Good non-fiction books about comic books?
July 23, 2006 1:17 PM   Subscribe

Anybody know any good non-fiction books about comic books, their publishers, their history, etc?
posted by Runkst to Media & Arts (18 answers total) 2 users marked this as a favorite
This is a good one, though it's short. If you can, find the old hardcover edition that includes some stories.
posted by interrobang at 1:25 PM on July 23, 2006

I really enjoyed Understanding Comics by Scott McCloud. It is written in comic form. Don't let that deceive you, though. The book is quite academic. It has information about the history of various comic forms. It's real focus is creating a unified theory of what comics are and how they work.
posted by rex dart, eskimo spy at 1:27 PM on July 23, 2006

Ack, curse you rex dart, eskimo spy, I was about to post that. Very recommended though.
posted by zabuni at 1:28 PM on July 23, 2006

This one is also excellent, though it's only about Marvel.
posted by interrobang at 1:29 PM on July 23, 2006

Excuse my misplaced apostrophe. I was typing in a hurry. I shouldn't have even used "It's". Read it as "The real focus of the book is on creating a...

posted by rex dart, eskimo spy at 1:29 PM on July 23, 2006

I have Wright's Comic Book Nation, the afore-mentioned Understanding Comics (and sequel, which is not as good, in my opinion), and I've also looked Arguing Comics: Literary Masters on a Popular Medium (edited by Jeet Heer and Kent Worcestor), which contains essays by people like Umberto Eco, e.e. cummings, Marshall McLuhan, Leslie Fiedler, and others.
posted by synecdoche at 1:35 PM on July 23, 2006

While it's not exactly a book, Life of Reilly is a book length account of the writing of a Spider-Man story arc. It really delves into the ugly side of writing and publishing comics.
posted by bobo123 at 1:36 PM on July 23, 2006

If you are interested in the origins of the comic book, Steranko's History of Comics (vols. 1 and 2) are out of print but are extremely detailed and readable accounts of comics in the thirties and forties. It is arguably the standard reference for the comic book historian.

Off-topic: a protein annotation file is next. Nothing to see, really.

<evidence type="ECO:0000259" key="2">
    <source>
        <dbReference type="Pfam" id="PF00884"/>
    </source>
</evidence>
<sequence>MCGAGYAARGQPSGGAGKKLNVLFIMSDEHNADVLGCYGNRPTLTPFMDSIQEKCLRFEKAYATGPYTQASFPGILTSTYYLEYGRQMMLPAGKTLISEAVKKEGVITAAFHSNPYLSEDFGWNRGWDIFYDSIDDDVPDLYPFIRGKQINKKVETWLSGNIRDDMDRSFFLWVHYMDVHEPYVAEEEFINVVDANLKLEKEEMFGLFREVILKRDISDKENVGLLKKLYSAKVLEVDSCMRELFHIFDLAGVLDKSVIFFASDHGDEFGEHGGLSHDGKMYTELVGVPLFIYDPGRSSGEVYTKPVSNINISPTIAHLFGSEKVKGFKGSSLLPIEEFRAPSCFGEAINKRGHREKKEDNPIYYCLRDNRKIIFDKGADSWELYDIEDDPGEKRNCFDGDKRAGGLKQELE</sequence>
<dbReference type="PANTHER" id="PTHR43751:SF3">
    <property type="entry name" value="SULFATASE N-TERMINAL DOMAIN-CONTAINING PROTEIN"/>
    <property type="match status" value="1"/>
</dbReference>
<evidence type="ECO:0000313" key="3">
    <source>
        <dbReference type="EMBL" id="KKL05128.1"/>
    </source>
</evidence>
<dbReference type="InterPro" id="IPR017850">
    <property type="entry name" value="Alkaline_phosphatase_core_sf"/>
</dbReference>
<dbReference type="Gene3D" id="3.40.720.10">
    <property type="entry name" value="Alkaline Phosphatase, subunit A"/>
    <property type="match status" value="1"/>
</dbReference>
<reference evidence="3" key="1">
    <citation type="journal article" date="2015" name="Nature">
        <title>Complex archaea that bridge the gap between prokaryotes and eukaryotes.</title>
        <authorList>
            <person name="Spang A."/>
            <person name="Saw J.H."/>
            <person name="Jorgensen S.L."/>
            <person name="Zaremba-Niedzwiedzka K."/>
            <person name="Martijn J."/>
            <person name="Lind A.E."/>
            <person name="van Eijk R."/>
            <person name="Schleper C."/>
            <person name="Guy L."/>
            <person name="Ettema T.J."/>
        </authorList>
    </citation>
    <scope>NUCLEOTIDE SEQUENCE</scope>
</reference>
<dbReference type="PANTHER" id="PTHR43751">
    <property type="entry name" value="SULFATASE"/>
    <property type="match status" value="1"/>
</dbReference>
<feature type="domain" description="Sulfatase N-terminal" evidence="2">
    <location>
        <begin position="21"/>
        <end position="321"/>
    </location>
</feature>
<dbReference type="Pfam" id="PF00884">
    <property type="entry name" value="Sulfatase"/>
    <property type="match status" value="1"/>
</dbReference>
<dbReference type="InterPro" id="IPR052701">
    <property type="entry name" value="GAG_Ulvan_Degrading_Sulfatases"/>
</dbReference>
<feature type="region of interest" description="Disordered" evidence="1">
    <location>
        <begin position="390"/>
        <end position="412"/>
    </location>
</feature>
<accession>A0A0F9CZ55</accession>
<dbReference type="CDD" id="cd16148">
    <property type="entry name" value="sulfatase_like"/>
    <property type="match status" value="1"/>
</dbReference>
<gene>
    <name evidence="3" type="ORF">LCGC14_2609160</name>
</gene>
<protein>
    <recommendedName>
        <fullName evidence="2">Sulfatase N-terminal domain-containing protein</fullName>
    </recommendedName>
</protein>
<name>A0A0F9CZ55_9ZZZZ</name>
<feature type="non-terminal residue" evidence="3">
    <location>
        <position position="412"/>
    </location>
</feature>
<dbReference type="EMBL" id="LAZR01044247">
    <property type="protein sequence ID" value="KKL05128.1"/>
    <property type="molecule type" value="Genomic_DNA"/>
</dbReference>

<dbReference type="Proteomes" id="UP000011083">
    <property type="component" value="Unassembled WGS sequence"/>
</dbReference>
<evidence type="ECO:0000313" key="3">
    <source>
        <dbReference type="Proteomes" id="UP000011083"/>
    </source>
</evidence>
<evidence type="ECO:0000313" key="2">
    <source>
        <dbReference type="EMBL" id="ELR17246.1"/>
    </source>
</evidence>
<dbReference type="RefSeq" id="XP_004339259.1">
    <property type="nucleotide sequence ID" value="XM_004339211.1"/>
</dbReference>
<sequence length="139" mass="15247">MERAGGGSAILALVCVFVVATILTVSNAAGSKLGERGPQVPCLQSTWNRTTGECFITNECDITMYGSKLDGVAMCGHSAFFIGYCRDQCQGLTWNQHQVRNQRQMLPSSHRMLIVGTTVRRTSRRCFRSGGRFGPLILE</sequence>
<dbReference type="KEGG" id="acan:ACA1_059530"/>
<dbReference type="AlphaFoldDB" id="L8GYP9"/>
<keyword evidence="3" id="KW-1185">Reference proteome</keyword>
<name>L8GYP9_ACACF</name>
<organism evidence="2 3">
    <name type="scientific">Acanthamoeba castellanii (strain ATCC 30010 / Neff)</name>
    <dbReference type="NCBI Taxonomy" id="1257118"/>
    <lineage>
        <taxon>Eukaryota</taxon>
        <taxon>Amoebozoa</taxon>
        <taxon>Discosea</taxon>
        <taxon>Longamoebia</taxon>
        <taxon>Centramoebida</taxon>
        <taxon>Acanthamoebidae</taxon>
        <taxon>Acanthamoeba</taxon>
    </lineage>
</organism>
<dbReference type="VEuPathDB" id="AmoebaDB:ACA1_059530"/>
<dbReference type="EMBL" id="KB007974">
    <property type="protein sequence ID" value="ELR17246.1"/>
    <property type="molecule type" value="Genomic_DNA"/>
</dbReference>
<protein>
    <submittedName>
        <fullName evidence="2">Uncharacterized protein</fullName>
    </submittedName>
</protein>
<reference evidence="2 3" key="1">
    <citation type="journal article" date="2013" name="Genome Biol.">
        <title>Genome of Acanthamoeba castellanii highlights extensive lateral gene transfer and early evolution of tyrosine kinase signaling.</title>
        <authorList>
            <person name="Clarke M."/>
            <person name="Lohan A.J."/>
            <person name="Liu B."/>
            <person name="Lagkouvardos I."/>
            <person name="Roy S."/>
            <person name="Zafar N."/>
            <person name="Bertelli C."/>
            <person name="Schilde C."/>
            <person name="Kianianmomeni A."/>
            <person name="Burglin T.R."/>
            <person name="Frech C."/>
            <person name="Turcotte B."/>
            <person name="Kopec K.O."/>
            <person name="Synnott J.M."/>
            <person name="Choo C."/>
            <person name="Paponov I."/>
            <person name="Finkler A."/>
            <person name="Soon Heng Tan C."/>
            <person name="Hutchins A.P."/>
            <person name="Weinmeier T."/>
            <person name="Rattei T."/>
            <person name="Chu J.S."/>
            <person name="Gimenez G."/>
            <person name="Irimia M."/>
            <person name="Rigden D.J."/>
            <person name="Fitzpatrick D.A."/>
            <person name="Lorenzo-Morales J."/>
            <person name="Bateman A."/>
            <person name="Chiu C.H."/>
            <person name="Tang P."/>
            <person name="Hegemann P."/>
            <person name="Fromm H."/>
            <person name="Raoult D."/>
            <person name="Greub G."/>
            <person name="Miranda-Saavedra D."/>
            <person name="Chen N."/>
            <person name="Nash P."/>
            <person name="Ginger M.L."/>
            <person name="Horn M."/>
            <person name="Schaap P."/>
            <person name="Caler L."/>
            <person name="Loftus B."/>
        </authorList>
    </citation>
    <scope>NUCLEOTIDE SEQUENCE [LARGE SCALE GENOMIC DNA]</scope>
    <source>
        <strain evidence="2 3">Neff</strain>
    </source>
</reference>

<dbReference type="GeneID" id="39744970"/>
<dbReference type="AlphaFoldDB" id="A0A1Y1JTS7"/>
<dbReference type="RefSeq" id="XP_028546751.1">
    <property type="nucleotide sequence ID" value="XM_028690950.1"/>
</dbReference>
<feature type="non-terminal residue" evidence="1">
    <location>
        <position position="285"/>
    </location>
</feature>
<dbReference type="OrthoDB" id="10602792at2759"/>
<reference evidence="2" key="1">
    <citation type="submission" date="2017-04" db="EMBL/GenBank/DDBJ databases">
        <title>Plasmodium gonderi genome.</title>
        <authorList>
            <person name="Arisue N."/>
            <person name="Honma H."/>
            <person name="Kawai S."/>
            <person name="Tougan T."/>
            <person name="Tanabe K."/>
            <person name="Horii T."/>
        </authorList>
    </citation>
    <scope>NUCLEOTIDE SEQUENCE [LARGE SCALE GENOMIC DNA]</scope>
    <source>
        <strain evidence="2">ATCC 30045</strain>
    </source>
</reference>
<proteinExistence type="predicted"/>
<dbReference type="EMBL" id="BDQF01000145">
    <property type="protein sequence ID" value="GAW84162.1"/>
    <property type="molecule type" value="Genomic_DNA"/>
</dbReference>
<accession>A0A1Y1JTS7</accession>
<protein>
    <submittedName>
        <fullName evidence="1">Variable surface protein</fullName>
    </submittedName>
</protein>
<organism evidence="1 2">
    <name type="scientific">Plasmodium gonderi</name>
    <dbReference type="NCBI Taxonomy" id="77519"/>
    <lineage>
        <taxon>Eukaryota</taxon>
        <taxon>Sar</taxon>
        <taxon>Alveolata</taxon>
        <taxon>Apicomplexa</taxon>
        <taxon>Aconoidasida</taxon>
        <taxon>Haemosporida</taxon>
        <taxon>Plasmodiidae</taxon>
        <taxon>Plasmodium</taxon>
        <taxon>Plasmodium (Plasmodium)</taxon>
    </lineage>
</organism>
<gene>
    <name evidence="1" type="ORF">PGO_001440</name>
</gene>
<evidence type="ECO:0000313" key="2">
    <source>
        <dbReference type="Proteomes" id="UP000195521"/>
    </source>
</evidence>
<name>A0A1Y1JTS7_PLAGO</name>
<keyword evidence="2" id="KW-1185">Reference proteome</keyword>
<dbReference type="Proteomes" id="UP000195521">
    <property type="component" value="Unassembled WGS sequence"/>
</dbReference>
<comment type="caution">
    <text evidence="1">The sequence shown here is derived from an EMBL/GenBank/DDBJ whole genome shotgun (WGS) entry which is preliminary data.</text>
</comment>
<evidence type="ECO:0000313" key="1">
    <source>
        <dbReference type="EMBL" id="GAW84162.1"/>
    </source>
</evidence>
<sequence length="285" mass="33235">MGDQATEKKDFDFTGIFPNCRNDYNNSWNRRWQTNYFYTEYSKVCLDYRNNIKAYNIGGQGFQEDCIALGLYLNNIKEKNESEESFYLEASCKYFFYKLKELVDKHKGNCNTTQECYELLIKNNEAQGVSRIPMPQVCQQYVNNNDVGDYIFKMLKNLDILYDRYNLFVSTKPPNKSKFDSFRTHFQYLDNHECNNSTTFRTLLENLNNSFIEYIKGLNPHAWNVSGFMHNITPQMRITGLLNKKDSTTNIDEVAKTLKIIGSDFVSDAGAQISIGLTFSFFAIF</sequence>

posted by Mr. Justice at 2:14 PM on July 23, 2006

Are Stan Lee's "Origins of Marvel Comics" books still around? I loved them as a wide-eyed teenager though they probably seem corny to a discerning adult.
posted by AmbroseChapel at 2:22 PM on July 23, 2006

Scott McCloud: Understanding Comics
Scott McCloud: Reinventing Comics
Will Eisner: Comics and Sequential Art
Will Eisner: Graphic Storytelling

There was also a recent special on The History Channel called "Comic Book Heros Unmasked" that is a good overview of the history of the industry. Of the above, Understanding Comics is by far the best. (Standing on the shoulders of giants, of course. The Eisner texts listed are heavily quoted.)

From what your interests seem to be, downloading the history channel show from BitTorrent (or TiVoing it, for that matter) and picking up Understanding Comics would be your best bet. You would have a good breadth of knowledge about the history of the industry, as well as a better than average understanding of, shall we say, "comic theory." If you're more interested in the nuts and bolts of things, then you should certainly move on to Eisner, as he provides what might be considered the "ur texts."

Also, in fiction, you'd be WELL rewarded (on many levels) if you read The Amazing Adventures of Kavalier and Clay by Michael Chabon. Chabon, as always, is amazing, and the major conflicts, characters, and history of the modern comic book industry (starting with Superman) provide the backdrop.
posted by absalom at 3:21 PM on July 23, 2006 [1 favorite]

Men of Tomorrow by Gerard Jones is an excellent history of how superhero comics came to be. It goes into great detail about the people behind what became National Comics (now DC) and also about Jerry Siegel and Joe Schuster's creation of Superman.

There's more to the book than that, but the Superman and National Comics stuff really shines.
posted by ursus_comiter at 3:55 PM on July 23, 2006

I found "The Physics of Super Heroes" to be surprisingly interesting. It hits on the history of superheroes, but from the point of view of a physics professor.

"Men of Tomorrow" was good too, but focuses mainly on the Golden Age.
posted by robocop is bleeding at 4:51 PM on July 23, 2006

I'll pimp for Brad Wright's book, even though he and I disagree vehemently on some things.
posted by polexxia at 5:11 PM on July 23, 2006

Please don't buy comics stuff from Amazon, people. Support the dealers such as Fantagraphics and Art Bomb. Don't use Amazon as the one-stop solution for everything.
posted by JJ86 at 6:01 AM on July 24, 2006

Come in Alone by Warren Ellis is a good one. Sorry JJ86 doesn't look like it's available at Fantagraphics or Art Bomb, unless I missed it.
posted by citizngkar at 8:04 AM on July 24, 2006

Response by poster: Thanks for the great suggestions!
posted by Runkst at 1:26 PM on July 24, 2006

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